Melanie spoiled me with this book a few weeks ago. I finally sat down to read through it and to write up a few thoughts. This is a very well researched book. It covers everything from the basic differences in various rice cookers to all those varieties of rice on the store shelves. I haven’t yet cooked with this book as I’m waiting to see if a new rice cooker (which I’ve been begging for years for) magically appears on my counter in the next week or so. (If it doesn’t I won’t be disappointed and I’ll work through these ideas with my vege/rice steamer). I wish I had this book when I had a basic on/off model as I learned various other things I could do with it. I like that it branches out past plain rices and into pilafs, risottos, porridge, and beyond into whole meals (even if those are things I’ll never eat). I’m quite thankful that it isn’t scratch and sniff because just reading the recipes made me hungry.


Slowly I am able to cook again as deadlines are met and responsibilities spread out to a more manageable level once more. I didn’t cook very much this week as these three weeks (last week and the next two) are when everything comes due. I did, however, cook a little from my recent cookbook purchases.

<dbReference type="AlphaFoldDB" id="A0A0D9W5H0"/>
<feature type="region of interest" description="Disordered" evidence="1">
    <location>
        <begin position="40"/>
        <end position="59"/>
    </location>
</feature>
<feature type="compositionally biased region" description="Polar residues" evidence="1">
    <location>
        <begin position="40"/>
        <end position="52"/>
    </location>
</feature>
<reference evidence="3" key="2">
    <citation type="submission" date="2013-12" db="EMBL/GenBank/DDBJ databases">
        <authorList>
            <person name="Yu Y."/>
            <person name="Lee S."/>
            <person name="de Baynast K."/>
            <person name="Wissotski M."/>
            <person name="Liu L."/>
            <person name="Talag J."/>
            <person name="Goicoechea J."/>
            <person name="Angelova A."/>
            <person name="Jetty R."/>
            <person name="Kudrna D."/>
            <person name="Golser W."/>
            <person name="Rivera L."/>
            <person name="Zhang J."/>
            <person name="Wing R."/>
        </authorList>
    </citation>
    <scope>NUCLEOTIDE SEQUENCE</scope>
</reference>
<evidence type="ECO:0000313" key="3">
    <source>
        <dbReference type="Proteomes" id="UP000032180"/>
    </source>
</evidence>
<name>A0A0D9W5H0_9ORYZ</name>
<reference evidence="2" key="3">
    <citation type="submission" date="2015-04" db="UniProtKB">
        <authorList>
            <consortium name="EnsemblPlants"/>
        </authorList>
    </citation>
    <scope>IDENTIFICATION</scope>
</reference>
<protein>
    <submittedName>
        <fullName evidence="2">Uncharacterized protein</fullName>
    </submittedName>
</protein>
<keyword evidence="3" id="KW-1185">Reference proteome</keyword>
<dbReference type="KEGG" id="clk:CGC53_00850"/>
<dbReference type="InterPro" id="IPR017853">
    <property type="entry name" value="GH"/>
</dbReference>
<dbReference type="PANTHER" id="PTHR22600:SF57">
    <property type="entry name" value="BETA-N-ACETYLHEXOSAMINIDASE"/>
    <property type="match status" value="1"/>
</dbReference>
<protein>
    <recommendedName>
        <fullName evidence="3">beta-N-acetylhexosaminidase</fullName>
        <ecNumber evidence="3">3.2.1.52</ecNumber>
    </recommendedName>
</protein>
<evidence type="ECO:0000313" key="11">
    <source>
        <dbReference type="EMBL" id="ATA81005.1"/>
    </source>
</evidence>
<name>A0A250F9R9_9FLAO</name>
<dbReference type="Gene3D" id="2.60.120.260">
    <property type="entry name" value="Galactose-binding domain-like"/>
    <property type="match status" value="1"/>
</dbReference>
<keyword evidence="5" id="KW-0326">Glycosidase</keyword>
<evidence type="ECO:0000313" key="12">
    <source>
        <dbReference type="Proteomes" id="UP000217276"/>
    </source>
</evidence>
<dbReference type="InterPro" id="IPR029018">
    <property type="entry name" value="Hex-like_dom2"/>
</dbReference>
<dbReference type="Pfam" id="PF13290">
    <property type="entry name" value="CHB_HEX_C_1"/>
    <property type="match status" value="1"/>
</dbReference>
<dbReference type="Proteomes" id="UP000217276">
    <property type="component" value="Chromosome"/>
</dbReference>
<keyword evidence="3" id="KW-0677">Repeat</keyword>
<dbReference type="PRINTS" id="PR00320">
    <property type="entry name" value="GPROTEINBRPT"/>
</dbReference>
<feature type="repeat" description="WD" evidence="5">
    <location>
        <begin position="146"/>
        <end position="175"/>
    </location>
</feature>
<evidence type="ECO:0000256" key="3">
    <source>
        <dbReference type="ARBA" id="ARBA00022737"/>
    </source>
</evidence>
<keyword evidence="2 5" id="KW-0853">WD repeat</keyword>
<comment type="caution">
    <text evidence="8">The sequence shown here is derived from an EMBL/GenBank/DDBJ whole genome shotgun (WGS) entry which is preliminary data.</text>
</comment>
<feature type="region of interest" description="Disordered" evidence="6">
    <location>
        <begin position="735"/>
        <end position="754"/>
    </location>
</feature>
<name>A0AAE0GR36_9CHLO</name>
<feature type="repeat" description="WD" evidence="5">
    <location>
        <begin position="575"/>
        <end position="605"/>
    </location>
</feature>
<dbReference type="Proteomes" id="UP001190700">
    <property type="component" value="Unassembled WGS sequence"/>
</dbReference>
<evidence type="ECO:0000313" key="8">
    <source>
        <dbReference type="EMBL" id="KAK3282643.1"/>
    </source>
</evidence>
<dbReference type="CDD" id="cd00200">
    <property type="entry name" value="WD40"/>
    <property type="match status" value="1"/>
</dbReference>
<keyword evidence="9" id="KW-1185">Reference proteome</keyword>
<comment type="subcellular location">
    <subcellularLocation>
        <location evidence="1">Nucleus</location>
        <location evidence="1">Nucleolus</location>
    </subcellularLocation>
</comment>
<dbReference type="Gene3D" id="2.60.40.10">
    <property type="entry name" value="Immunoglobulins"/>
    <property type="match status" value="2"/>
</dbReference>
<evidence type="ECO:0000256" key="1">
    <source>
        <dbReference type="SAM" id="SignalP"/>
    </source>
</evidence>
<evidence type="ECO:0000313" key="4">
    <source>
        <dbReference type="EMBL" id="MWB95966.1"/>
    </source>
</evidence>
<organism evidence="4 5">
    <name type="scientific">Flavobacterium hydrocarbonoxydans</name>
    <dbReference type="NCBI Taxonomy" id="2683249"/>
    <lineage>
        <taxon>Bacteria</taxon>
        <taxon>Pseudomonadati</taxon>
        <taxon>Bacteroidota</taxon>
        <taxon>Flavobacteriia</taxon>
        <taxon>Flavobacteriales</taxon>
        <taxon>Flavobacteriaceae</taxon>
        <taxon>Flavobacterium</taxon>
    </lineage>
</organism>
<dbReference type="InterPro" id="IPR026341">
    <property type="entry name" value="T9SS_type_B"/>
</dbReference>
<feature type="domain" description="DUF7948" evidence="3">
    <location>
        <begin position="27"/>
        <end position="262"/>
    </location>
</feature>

For Shabbat, from Flavors of Korea: Delicious Vegetarian Cusine, I made Kongnamul Bap or Bean Sprout Rice… mostly. I had a can of stir fry vegetables which I used instead of fresh bean sprouts. Of course I’d rather fresh local ingredients, but sometimes you have to use what you have on hand. I also substituted brown rice as I need to cook up the pantry in preparation of the new cabinets (no I do not know when they are coming). The Sesame-Onion sauce was made without green onions as I had none. In any case, E and I enjoyed it and I will make it again.

From The Gluten-Free Vegetarian Kitchen I made Cheddar Corn Bread. This turned out yummy. I will probably put in more cheese next time as I couldn’t really tell this had cheese in it. I also finally broke out one of the silicone pans I was given years ago since my kitchen is now “mostly-new”. I refused to use them until we fixed the kitchen. They’re kinda fun and I didn’t notice any difference using them over a traditional pan. It did feel a bit weird putting plastic into the oven. I also need to do more research given all I’ve heard [especially recently] about carcinogens and plastic (I have sworn for years that water stored in plastic tastes weird but that is writing for another day).